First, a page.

Writer's Block

The USA is the place I was born. Canada is the place I was raised. Taiwan is the place in my heart.

Sunday, July 14, 2002

The Differences Between Taipei and Kaohsiung

In Taiwan there are many international students who have come to learn Chinese. In my Chinese class alone, the students were from Japan, Korea, England, Argentina, Canada and the United States. So on the first day of a Mandarin Chinese class, the teacher naturally asks her students where they are from and then introduces herself.

In Kaohsiung the teacher tells the class:

“Wo se Taiwan ren.”
(I’m a Taiwanese person)

“Zai Zhong guo tamen chang chang shou ‘er’.”
(In China they often say “er” or in other words in China it’s customary to add “er” as a suffix to many words, as in the rolling of the tongue "er" sound- spoken in Beijing or Shanghai)

“Zai Taiwan wo-men bu yong ‘er’.”
(In Taiwan we rarely add “er” to the endings of words in Chinese)

A Mandarin Chinese teacher in Taipei will tell the class:

“Zai Taiwan mei yo Taiwan ren.”
(In Taiwan there aren’t any Taiwanese people. Or there’s no such thing as a Taiwanese person)

“Wo-men se Zhong guo ren ciong Fujian lai.”
(We are all Chinese from the province of Fujian).

Taking a taxi in Taiwan:

When I get in a taxi and speak in my accented Taiwanese to a taxi driver in Kaohsiung he says: “Huh?! What did you say? I don’t understand what you’re saying! Where are you from?!”

When I get in a taxi and speak in my accented Taiwanese to a taxi driver in Taipei he says: “Wow that’s great that you speak Taiwanese. Most young people these days don’t speak much Taiwanese. It’s incredible that you are able to speak well enough to get around Taiwan. Where are you from?”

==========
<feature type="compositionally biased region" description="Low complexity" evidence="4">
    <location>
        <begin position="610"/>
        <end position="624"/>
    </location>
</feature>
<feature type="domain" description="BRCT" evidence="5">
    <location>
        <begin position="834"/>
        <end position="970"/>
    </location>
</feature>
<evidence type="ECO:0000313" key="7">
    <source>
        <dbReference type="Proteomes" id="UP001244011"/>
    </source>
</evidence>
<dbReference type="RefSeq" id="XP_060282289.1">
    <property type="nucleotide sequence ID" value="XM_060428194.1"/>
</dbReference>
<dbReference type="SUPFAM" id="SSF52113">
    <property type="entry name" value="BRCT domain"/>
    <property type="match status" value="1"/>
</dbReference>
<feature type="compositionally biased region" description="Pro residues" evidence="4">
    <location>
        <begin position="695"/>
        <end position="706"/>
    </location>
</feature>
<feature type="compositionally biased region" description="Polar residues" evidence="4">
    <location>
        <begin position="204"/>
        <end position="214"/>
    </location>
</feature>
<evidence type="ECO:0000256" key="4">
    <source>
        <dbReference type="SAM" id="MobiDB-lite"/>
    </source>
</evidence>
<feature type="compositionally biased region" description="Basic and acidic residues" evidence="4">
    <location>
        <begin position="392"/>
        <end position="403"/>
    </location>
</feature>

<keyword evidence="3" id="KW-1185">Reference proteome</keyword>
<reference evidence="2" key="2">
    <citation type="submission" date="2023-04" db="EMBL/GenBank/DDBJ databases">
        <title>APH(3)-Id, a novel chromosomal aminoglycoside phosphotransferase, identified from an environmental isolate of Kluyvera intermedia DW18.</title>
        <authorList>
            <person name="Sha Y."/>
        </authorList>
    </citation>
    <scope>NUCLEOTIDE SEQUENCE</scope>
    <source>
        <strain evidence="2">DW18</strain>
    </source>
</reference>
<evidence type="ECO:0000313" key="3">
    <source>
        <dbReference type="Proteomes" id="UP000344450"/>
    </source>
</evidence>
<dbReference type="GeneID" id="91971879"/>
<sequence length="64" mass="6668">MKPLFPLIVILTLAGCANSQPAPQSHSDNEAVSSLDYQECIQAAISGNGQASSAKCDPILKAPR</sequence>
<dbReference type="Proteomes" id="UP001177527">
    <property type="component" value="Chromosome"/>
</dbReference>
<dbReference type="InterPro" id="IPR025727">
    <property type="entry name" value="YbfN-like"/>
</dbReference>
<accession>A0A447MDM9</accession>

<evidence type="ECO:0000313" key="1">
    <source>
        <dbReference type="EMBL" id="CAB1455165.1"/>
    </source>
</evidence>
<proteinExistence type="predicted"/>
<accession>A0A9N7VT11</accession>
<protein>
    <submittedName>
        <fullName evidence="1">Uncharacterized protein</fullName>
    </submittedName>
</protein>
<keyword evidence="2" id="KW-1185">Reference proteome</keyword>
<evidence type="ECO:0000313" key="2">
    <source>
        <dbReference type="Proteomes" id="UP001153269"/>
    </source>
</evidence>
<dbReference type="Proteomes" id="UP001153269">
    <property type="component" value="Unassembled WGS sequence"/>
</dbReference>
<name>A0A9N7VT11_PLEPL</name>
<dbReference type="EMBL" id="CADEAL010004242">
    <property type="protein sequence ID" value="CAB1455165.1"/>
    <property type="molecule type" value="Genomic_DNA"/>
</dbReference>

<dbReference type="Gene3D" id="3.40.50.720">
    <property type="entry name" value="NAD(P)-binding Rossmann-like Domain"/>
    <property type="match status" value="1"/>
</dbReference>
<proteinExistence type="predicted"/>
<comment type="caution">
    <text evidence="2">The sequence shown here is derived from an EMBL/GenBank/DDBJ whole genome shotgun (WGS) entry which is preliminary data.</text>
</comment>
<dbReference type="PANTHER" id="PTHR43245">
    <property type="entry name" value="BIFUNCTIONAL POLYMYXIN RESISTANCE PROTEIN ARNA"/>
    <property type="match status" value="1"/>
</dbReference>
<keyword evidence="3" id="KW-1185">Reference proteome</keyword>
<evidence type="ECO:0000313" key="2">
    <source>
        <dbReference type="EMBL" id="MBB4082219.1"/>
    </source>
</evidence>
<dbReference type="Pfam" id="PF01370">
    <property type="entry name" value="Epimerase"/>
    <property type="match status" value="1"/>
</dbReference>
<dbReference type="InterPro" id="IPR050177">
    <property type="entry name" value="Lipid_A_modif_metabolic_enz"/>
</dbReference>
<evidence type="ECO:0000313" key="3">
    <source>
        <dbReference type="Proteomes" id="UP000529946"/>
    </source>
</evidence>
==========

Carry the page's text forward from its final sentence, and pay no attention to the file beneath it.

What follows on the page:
When people hear I’m learning Taiwanese and Chinese:

In Kaohsiung they say if you can learn how to speak Taiwanese sufficiently you’ll have no problem getting around Kaohsiung and getting things done.

In Taipei, they say no one really speaks much Taiwanese here. It’s necessary to learn Chinese.

Going to the gym:

In Kaohsiung if I workout at the gym during off peak hours, there always seems to be some middle aged women dropping in for the first time. They always manage to hone in on me, since I’m one of the few people working out at a comparatively furious pace. I suppose that I must look like I know what I’m doing. It’s clear that they don’t know how to operate basic gym equipment like treadmills or stationary bikes because they can’t read English. This never happens in Taipei. People who workout at the gym seem more savvy and trendy.

I’ve seen people running around barefoot in a five star hotel in Kaohsiung. Mind you this man was probably not a guest at the hotel. But I doubt that I’d ever see that in Taipei.

I’ve seen taxi drivers and bus drivers driving barefoot in Kaohsiung. But I’ve never seen this in Taipei.


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